Electric Bike Buying Guide

May 26, 2021 • Transportation

Electric Bike Buying Guide

If you’re thinking about buying an electric bike, you’re certainly not alone. Although e-bikes have been on the rise for roughly a decade, the pandemic seriously accelerated adoption: U.S. e-bike retail sales — so just new bikes, not gear or services — were up +145% in 2020, compared to 2019, according to the NPD Group.

What’s more, people who buy e-bikes ride them often. One study found that people who buy an e-bike more than double their use of a bicycle for transport. It also found that e-bike owners were riding to work, to run errands, and visit friends instead of driving their cars.

So what do you need to know before you buy an e-bike? Check out our companion Bike Buying Guide for the basics, then answer the questions below to hone in on the right e-bike for you.

What kind of riding do you intend to do?

Similar to buying a regular bike, the first question you should ask yourself is, “what am I really going to use this thing for?” For instance, are you into hauling stuff or kids on your bike? Or are you aiming more for relaxed cruising? Mountain biking (yes, e-mountain bikes exist!)? Urban commuting? Or do you have creaky knees and just want to expend less energy pedaling than you would on a regular bike? The kind of riding you intend to do on your e-bike will correspond to a bike style. For instance, if you answered “hauling stuff” above, an electric cargo bike is probably the right bike for you.

How do you want to be powered?

E-bikes come in two main types. The first and most common is referred to as a “pedelec.” These bikes gauge the rider’s pedaling and automatically add an appropriate amount of assistance from the motor. Generally, the motor will shut off once the rider reaches 20 or 28mph, depending on if it is a class 1 or 3 e-bike respectively.

Class 2 e-bikes have a throttle on the handlebars that can be twisted to engage the motor. In this case, the rider directly controls the amount of motorized power being delivered, but is limited to a maximum assisted speed of 20mph.

Where should the motor go on your bike?

Motor placement matters more than you may think, because it impacts everything from range to weight distribution. Hub-drive motors are positioned in the front or rear wheel, with the motor built into the wheel hub. The motor provides propulsion by spinning the tire where it’s mounted. Hub motors are simpler and cheaper, but less efficient and can be harder to lift and maneuver due to weighting one end more than the other.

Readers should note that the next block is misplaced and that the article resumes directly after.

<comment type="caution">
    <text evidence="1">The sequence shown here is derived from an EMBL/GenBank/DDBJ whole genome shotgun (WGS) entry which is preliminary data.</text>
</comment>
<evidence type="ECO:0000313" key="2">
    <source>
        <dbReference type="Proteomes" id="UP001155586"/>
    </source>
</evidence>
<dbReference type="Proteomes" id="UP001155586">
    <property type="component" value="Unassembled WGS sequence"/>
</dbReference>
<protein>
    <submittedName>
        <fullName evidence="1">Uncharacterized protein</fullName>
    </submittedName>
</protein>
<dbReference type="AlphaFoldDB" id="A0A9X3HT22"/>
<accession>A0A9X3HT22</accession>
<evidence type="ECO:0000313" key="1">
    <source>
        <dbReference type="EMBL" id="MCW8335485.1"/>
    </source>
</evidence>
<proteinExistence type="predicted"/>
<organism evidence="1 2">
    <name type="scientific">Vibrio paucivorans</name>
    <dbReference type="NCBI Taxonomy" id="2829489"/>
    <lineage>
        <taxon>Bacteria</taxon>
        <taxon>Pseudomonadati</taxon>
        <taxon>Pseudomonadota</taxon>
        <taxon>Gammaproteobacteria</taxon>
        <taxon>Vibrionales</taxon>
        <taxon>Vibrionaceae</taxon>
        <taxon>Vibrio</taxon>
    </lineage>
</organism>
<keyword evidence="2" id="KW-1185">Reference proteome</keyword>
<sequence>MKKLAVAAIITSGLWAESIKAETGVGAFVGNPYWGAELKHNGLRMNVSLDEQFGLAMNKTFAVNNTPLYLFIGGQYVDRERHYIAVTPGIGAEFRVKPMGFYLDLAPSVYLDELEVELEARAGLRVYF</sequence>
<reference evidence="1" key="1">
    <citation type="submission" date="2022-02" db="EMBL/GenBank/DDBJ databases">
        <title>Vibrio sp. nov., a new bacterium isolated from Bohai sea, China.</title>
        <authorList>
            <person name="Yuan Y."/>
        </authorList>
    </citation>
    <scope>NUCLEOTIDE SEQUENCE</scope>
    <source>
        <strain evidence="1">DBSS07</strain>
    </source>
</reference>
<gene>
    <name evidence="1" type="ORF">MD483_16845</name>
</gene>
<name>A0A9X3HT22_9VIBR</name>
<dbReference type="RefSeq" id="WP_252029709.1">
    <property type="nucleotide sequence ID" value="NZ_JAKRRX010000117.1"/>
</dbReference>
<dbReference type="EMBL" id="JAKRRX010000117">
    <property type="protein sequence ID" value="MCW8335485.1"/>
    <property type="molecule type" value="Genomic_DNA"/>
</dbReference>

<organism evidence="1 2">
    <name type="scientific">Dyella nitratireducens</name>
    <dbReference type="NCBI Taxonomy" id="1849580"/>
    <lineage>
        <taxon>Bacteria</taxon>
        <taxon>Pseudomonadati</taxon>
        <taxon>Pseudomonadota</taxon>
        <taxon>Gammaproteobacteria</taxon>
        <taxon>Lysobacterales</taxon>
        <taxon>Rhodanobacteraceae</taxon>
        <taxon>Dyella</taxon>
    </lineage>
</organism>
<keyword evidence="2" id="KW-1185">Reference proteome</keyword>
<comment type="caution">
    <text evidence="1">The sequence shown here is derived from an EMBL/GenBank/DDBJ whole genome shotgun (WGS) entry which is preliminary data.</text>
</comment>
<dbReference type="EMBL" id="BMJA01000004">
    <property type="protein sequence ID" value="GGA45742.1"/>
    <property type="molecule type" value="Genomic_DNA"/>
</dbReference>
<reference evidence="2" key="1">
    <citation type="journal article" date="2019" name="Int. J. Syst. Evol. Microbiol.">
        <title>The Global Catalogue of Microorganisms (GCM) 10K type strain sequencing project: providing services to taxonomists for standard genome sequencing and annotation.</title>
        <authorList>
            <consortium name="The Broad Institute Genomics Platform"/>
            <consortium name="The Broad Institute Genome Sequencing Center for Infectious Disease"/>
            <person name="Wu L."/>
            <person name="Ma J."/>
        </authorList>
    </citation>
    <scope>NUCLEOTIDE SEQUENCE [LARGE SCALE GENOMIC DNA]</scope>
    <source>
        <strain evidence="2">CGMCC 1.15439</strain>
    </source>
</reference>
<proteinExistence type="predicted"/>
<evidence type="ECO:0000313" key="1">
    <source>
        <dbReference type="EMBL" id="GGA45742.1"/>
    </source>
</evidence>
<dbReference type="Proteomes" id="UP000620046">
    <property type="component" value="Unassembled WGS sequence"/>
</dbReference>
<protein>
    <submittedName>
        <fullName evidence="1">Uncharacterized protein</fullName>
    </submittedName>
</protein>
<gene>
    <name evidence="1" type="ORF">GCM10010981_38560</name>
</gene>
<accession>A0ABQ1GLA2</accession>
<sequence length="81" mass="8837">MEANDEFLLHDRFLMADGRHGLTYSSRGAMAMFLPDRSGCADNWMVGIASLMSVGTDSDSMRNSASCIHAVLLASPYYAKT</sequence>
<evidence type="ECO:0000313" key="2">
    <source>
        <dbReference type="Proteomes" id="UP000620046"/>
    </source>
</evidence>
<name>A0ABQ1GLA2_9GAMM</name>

Mid-drive motors are placed between the pedals at the bike’s bottom bracket, centering its weight on the bike. This placement makes the bike feel more balanced to the rider. Mid-drive motors can be more expensive, but they have a unique advantage: They put the power through the bike’s drivetrain. When you shift gears, you’re also keeping the motor in its most efficient range, so the motor can be smaller and lighter.

What should I look for in batteries?

There are differences between batteries, but the one thing you really should check is the warranty. Less than a year is not a great sign; two years (or more) is preferred, and usually the sign of a quality piece of machinery. Note that bikes often have separate warranties for the frame vs the motor and battery (since they’re made by different manufacturers).

But what about range? Range — the distance an e-bike will cover on a single charge — is important when choosing an e-bike. For instance, if you’re selecting an e-bike for your 30 mile one-way commute, you need a bike that can do that on a single charge. But ranges for particular batteries/bikes will vary depending on:

  • Terrain

  • Level of assist

  • Level of rider input

  • Weight/cargo

  • Weather

Brands do provide range estimates, but remember that these tend to be best case. Bosch provides a really good e-bike range calculator if you’d like to estimate how much range you’ll need for your riding.

How much should I spend?

Before you think about cost, test ride some bikes. That will give you a feel of what lower-end and higher-end bikes feel like to ride. Keep in mind that the low-end e-bikes retail for between $1,000 - $2,000. And higher-end bikes tend to be in the $5,000 - $10,000 range. And as with anything, you get what you pay for.

I’m ready to test ride some bikes! What should I look for?

Many of the same rules apply to test riding e-bikes as they do to regular bikes. But for e-bikes, check for:

  • Fit.

  • How does it handle leaving a stop?

  • How does it feel when the power cuts off?

  • How does it feel decelerating? (regenerative braking vs brake cut-off)

  • When you change your input to the bike, how does it respond?

So where do I go to test ride bikes?

First, call your local bike shop and ask if they have e-bikes. Stock will vary, especially since we’re in the midst of a global bicycle shortage. We also recommend The New Wheel, a Bay Area-based shop with multiple locations that sells just e-bikes.

I heard there are e-bike subsidies. Is that true?

None yet, buuut there’s a proposed federal bill that would offer Americans of all income levels a refundable 30-percent tax credit for purchasing a pedal-assist bicycle. Then there’s a state-level e-bike bill affordability bill proposed in California that would incentivize the purchase of electric bicycles as a means of reducing vehicle miles traveled.

Need more help? Email us!

Email anna@bikesmakelifebetter.com a note with your answers to the following questions:

  • What kind of riding would you like to do?

  • Roughly how many miles one-way?

  • Do you currently own a bike, or have you in the past? If so, what kind? What do/did you like/dislike about this bike?

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